Architectural and Archaeological Reservation “Antique Sozopol”
By Decree No 320 of the Council of Ministers 7th of September 1974 the old town of Sozopol was declared an architectural and archaeological reservation called “The Antique Sozopol”. It covers over 180 Sozopol houses of the Age of Revival, built between the middle of the 18th century and the beginning of the 19th century, part of which were declared monuments of culture. The medieval church at the monastery “St. Apostles”, the Art Gallery, the Ethnographic collection, the church “St. Mary”, the Christian medieval complex, the museum by the fortified wall, the church “St. Cyril and St. Methodius” keeping the relics of St. John the Baptist are situated within the reservation borders.
The architecture of the typical Sozopol houses is specific, containing elements of the typical Strandzha houses and Balkan Mountain houses of the Age of Revival. It was built on stone foundations and it has sun-dried brick walls, covered by an external wooden boarding, which protects the buildings from the salty sea breeze. The roof is covered by Turkish tiles. Most of the old Sozopol houses are two or three-stories high, as the first one was used for farm needs and for storing craftsmen tools and wine barrels.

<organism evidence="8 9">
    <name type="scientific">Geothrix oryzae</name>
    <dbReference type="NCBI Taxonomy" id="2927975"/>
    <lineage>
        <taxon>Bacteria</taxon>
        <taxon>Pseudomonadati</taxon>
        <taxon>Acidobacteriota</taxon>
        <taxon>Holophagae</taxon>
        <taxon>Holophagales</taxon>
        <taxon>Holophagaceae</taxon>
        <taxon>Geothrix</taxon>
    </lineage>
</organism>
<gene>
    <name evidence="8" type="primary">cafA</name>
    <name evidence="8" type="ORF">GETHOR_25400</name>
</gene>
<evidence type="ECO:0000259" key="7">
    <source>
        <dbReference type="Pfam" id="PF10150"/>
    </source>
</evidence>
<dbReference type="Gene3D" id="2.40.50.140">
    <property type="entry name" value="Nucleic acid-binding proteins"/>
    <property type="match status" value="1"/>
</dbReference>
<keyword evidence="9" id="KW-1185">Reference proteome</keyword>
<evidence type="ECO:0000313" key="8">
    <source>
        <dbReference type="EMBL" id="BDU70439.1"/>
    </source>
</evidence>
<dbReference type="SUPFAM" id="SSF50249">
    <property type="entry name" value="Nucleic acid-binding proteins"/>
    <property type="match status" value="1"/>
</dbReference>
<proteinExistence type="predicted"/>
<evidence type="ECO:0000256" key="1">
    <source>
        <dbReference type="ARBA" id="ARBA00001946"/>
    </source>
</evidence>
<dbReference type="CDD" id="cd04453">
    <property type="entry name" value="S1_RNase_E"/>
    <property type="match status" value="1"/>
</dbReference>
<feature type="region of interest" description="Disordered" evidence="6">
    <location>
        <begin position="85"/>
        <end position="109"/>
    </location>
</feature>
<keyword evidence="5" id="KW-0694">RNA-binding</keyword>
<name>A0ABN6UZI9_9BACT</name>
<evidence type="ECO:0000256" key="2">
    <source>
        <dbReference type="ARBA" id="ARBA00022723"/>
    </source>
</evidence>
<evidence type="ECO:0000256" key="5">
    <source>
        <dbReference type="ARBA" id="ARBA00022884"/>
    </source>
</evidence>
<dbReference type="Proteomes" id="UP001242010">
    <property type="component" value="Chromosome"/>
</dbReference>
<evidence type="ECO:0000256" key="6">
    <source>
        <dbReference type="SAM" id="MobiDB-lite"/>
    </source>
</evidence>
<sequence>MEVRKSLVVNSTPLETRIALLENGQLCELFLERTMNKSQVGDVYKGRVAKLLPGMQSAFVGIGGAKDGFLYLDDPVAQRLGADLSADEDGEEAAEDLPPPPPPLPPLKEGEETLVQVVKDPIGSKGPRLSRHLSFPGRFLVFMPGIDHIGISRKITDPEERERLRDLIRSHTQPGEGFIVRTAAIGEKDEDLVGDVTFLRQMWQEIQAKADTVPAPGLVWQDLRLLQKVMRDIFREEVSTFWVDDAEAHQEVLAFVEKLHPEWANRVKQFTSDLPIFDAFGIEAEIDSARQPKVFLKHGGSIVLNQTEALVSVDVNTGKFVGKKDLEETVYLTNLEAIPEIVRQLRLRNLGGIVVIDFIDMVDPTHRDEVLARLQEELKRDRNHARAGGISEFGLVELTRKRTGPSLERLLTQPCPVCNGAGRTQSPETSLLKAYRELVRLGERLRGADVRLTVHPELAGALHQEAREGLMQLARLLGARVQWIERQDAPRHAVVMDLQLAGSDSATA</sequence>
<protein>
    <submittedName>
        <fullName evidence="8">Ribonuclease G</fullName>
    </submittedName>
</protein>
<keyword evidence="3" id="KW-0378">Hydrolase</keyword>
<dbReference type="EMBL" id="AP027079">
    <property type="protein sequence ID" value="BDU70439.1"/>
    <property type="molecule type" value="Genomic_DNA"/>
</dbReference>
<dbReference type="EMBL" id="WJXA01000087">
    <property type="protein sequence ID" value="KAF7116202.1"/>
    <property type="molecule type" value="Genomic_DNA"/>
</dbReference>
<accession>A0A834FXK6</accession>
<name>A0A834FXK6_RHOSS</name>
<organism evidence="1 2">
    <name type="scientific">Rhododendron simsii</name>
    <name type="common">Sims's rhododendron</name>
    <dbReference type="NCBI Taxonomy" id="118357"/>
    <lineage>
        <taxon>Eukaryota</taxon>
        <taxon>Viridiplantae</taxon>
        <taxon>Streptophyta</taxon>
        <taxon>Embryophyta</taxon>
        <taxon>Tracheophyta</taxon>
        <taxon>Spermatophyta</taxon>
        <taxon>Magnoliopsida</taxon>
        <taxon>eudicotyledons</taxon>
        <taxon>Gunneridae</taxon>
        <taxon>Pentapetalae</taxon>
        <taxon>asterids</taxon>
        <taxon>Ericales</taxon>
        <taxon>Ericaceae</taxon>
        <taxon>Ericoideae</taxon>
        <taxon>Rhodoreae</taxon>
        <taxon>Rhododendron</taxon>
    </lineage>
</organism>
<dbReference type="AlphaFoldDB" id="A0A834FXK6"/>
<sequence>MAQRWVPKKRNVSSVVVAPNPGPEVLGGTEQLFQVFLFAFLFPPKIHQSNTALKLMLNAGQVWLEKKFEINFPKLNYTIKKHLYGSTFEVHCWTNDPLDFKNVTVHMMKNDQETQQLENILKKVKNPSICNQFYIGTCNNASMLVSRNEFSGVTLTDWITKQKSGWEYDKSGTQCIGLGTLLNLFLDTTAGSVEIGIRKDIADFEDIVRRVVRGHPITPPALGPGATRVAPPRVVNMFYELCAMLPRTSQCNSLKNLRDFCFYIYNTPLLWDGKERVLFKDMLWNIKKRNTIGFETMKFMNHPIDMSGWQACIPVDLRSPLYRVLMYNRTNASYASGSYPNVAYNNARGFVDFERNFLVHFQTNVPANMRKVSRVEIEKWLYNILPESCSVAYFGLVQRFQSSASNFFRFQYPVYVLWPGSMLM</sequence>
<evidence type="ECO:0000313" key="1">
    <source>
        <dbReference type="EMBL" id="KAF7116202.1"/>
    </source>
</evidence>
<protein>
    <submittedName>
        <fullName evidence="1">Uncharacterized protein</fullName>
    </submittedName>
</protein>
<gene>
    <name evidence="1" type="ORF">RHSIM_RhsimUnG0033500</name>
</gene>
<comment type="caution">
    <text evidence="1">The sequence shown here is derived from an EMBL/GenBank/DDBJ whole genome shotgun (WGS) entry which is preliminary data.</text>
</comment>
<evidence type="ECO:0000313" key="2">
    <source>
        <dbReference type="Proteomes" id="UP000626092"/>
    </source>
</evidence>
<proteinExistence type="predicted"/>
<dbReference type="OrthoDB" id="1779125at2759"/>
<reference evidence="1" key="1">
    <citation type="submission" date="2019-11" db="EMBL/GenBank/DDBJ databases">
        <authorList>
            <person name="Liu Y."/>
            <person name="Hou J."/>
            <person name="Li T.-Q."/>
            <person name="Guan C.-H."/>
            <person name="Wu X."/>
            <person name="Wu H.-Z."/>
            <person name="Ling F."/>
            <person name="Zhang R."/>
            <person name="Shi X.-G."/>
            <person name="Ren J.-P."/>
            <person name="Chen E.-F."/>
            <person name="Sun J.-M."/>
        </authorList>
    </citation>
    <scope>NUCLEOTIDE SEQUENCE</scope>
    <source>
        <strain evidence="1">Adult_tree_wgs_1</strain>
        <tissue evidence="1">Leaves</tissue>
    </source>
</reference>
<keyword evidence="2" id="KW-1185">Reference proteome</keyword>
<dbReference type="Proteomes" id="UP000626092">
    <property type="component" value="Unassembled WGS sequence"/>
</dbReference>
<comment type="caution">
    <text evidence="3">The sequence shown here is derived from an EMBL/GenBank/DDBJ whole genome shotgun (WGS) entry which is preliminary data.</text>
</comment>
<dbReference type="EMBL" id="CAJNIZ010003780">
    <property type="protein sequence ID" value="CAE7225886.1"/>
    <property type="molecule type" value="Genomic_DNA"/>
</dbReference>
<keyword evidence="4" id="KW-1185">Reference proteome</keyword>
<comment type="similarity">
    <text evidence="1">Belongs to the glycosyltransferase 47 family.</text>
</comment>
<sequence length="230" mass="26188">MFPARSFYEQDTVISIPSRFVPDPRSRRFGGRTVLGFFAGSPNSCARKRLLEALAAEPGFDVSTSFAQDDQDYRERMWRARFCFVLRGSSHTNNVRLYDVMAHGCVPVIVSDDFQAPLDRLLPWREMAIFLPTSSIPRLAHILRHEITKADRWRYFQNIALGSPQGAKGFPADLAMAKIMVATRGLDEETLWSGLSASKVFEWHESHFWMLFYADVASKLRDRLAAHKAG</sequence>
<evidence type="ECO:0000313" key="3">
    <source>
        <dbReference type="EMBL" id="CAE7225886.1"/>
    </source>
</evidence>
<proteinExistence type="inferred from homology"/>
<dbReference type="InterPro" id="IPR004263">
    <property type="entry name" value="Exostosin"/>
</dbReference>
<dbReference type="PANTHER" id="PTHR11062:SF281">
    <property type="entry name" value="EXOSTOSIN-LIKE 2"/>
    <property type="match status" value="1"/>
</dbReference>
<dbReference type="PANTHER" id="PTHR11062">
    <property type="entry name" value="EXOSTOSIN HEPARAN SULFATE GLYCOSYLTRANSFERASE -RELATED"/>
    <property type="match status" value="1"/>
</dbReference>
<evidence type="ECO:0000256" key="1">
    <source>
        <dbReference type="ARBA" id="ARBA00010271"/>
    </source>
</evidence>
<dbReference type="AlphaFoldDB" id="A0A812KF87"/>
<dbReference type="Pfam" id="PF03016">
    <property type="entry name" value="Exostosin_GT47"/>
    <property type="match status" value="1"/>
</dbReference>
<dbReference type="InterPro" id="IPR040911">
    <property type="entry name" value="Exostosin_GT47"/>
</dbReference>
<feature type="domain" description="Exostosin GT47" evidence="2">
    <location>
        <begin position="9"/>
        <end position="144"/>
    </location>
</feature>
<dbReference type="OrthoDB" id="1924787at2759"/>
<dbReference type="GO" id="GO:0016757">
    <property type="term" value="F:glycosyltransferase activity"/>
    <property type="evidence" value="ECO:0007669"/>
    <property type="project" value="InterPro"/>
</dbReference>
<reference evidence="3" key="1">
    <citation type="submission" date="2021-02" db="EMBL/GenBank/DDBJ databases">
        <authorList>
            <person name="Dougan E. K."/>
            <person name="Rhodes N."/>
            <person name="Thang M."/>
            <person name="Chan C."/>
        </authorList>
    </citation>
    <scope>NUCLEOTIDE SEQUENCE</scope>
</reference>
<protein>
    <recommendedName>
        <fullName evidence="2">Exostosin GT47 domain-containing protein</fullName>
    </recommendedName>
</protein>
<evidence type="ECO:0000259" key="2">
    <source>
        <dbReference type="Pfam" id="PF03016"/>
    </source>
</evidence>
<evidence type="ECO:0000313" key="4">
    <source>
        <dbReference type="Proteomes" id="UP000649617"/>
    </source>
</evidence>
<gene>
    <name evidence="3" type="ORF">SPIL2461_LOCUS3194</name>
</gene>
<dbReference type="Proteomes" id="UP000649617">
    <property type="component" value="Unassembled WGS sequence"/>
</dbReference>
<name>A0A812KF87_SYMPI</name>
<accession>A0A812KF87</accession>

The most popular Sozopol houses are: the house of Marieta Stefanova, which was built upon a medieval fortified wall; the house of Kurdilis, in which the Ethnographic museum is housed nowadays; the house of Baba Kukulisa Hadzhinikolova; the house of Kurtidi, also known as the Thracian Inn, in which you can see an impressive fretwork in one of the rooms on the second floor; the house of Lina Psarianova; the house of Kreanoolu, etc.
Nowadays in the Old Sozopol, one can also see renovated remains of the south fortified wall with a rectangular tower. The ancient town was situated on the rocky peninsula and was encircled by sea and land. The walls were raised at the beginning of the 6th century AD, but they were reconstructed and rebuilt multiple times after that. Nowadays, a square wooden well of the 4th – 3rd century BC can be seen in the complex, as well as a part of the water-mains of the ancient town dating back to the 5th century BC, an early Byzantine grain warehouse, a chapel from the 13th – 14th century, etc.
The relics of St. John the Baptist have been found nearby on the island of St. John in 2010. This valuable relic is stored in the temple of “St. Cyril and St. Methodius” in the old town and attracts thousands of worshippers from around the whole world.
The old Sozopol was declared a winner in the rating entitled “Bulgaria’s wonders”, conducted in 2011.
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